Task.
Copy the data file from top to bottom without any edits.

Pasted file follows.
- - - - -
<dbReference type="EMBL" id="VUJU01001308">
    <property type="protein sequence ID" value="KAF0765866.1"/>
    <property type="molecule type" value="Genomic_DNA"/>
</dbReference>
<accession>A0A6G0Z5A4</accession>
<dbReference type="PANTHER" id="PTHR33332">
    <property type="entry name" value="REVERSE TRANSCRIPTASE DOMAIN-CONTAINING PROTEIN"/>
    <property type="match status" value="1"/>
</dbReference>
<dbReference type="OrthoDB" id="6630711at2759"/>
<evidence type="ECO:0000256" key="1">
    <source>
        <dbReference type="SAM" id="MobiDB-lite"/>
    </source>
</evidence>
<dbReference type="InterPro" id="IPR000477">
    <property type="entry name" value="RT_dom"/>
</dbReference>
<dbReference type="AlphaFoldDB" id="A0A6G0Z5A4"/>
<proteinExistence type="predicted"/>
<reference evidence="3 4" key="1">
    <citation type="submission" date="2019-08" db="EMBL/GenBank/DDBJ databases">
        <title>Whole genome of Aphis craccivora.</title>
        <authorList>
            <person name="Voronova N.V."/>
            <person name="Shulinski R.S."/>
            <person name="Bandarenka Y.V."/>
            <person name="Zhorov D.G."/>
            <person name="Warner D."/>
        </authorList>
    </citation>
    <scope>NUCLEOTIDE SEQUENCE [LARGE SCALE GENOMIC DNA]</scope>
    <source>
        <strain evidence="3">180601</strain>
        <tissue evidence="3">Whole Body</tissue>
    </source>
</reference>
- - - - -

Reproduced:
<dbReference type="EMBL" id="VUJU01001308">
    <property type="protein sequence ID" value="KAF0765866.1"/>
    <property type="molecule type" value="Genomic_DNA"/>
</dbReference>
<accession>A0A6G0Z5A4</accession>
<dbReference type="PANTHER" id="PTHR33332">
    <property type="entry name" value="REVERSE TRANSCRIPTASE DOMAIN-CONTAINING PROTEIN"/>
    <property type="match status" value="1"/>
</dbReference>
<dbReference type="OrthoDB" id="6630711at2759"/>
<evidence type="ECO:0000256" key="1">
    <source>
        <dbReference type="SAM" id="MobiDB-lite"/>
    </source>
</evidence>
<dbReference type="InterPro" id="IPR000477">
    <property type="entry name" value="RT_dom"/>
</dbReference>
<dbReference type="AlphaFoldDB" id="A0A6G0Z5A4"/>
<proteinExistence type="predicted"/>
<reference evidence="3 4" key="1">
    <citation type="submission" date="2019-08" db="EMBL/GenBank/DDBJ databases">
        <title>Whole genome of Aphis craccivora.</title>
        <authorList>
            <person name="Voronova N.V."/>
            <person name="Shulinski R.S."/>
            <person name="Bandarenka Y.V."/>
            <person name="Zhorov D.G."/>
            <person name="Warner D."/>
        </authorList>
    </citation>
    <scope>NUCLEOTIDE SEQUENCE [LARGE SCALE GENOMIC DNA]</scope>
    <source>
        <strain evidence="3">180601</strain>
        <tissue evidence="3">Whole Body</tissue>
    </source>
</reference>